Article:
History of the Origin, Formation, and Adoption of the Constitution of the United States, Vol. 1 - With Notices of its Principle Framers - The Original Classic Editionby George Ticknor Curtis
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Many years ago, I formed the design of writing such a work, for the purpose of exhibiting the deep causes which at once rendered the Convention of 1787 inevitable, and controlled or directed its course and decisions; the mode in which its great work was accomplished; and the foundations on which our national liberty and prosperity were then deliberately settled by the statesmen to whom the American Revolution gave birth, and on which they have rested ever since.
...That, having duly considered the several matters to them submitted, they conceive it unnecessary to examine into the merits or policy of the instructions or declaration of the General Assembly of Maryland, or of the remonstrances of the General Assembly of Virginia, as they involve questions a discussion of which was declined, on mature consideration, when the Articles of Confederation were debated; nor, in the opinion of the committee, can such questions be now revived with any prospect of conciliation: That it appears more advisable to press upon these States which can remove the embarrassments respecting the Western507 country a liberal surrender of a portion of their territorial claims, since they cannot be preserved entire without endangering the stability of the general confederacy; to remind them how indispensably necessary it is to establish the Federal Union on a fixed and permanent basis, and on principles acceptable to all its respective members; how essential to public credit and confidence, to the support of our army, to the vigor of our councils, and success of our measures, to our tranquillity at home, our reputation abroad, to our very existence as a free, sovereign, and independent people; that we are fully persuaded the wisdom of the respective legislatures will lead them to a full and impartial consideration of a subject so interesting to the United States, and so necessary to the happy establishment of the Federal Union; that they are confirmed in these expectations by a view of the before-mentioned act of the legislature of New York, submitted to their consideration; that this act is expressly calculated to accelerate the federal alliance, by removing, as far as depends on that State, the impediment arising from the Western country, and for that purpose to yield up a portion of territorial claim for the general benefit.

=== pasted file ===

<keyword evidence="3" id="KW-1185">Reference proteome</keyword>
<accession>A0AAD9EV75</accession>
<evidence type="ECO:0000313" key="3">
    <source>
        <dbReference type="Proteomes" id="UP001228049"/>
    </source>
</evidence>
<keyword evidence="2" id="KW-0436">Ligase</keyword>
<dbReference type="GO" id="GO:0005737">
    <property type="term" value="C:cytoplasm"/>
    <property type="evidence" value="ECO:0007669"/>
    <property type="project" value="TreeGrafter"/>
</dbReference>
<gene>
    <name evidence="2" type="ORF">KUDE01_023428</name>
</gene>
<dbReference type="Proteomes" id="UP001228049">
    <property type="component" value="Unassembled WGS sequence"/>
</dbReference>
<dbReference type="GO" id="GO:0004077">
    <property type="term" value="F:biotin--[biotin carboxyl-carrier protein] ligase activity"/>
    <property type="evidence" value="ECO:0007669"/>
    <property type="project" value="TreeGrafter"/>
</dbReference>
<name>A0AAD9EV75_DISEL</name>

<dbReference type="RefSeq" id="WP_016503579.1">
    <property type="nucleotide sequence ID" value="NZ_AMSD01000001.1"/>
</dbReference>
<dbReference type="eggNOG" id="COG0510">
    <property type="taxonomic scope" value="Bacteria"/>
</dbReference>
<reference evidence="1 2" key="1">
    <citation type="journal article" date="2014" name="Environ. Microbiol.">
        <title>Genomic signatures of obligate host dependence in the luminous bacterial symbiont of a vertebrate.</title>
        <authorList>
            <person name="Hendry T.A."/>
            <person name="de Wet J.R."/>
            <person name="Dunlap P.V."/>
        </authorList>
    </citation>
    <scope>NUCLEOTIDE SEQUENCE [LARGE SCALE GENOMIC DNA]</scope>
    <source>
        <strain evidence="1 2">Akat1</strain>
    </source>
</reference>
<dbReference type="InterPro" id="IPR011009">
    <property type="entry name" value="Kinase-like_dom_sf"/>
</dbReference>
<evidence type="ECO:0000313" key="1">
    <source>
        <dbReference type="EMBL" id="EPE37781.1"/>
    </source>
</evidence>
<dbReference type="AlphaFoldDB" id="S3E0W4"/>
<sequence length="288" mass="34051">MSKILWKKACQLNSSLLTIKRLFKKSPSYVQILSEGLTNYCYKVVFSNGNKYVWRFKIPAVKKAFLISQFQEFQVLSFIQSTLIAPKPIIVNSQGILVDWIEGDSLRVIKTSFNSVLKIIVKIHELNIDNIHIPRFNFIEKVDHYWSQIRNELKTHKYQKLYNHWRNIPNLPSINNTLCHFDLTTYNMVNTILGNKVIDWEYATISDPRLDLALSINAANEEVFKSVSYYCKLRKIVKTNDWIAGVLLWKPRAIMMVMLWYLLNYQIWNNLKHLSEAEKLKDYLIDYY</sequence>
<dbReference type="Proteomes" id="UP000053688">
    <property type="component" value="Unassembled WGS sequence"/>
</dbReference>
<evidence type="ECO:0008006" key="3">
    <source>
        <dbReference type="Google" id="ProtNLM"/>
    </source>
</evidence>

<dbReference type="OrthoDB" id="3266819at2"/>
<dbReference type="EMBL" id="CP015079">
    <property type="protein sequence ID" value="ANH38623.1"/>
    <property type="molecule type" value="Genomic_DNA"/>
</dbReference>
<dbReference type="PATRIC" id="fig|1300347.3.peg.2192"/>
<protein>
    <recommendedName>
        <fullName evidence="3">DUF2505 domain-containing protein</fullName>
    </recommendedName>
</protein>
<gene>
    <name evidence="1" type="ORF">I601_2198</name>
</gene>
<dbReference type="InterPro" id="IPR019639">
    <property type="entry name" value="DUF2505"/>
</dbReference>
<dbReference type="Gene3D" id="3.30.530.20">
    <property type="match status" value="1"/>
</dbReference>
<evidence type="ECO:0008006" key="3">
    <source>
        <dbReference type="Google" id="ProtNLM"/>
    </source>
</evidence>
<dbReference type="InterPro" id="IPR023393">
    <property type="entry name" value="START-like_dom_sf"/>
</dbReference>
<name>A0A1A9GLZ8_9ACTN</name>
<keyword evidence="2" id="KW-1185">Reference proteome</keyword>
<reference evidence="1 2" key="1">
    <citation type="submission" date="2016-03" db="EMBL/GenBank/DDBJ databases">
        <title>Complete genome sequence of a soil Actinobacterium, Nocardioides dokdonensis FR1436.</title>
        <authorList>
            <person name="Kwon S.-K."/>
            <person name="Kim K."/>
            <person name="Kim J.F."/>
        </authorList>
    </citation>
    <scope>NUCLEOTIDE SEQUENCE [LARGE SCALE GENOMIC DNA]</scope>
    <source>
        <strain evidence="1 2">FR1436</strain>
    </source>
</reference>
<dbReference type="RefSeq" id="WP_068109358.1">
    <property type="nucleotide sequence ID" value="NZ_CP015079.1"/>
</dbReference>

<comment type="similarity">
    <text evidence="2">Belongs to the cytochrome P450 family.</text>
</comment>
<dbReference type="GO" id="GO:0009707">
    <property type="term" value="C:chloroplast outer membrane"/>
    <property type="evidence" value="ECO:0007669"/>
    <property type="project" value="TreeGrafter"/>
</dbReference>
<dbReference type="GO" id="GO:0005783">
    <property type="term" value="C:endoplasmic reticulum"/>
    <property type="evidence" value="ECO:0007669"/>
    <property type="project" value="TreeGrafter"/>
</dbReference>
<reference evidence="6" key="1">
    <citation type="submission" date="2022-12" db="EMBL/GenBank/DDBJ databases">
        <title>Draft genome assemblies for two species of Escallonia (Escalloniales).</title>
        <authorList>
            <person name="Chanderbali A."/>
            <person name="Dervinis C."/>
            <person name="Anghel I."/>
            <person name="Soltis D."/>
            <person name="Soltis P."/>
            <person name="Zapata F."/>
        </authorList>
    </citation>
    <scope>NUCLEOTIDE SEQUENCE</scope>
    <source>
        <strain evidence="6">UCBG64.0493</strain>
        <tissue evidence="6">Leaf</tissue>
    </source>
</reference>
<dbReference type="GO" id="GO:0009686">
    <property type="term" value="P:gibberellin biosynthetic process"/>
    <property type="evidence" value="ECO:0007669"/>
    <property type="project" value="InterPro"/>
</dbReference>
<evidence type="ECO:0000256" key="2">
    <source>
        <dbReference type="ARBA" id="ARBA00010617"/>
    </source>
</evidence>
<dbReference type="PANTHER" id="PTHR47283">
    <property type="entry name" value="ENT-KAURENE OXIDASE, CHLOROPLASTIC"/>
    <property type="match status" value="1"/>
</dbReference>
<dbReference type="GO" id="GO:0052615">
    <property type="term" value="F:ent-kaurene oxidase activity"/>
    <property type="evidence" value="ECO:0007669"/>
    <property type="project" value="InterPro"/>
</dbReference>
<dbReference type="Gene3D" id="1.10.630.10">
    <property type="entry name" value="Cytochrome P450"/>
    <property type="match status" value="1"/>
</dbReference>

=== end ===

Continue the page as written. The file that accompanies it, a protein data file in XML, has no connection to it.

...'Whereas, the commissioners who assembled at Annapolis, on the 14th day of September last, for the purpose of devising and reporting the means of enabling Congress to provide effectually for the commercial interests of the United States, have represented the necessity of extending the revision of the federal system to all its defects, and have recommended that deputies for that purpose be appointed by the several legislatures, to meet in convention in the city of Philadelphia, on the 2d day of May next,—a provision which was preferable to a discussion of the subject in
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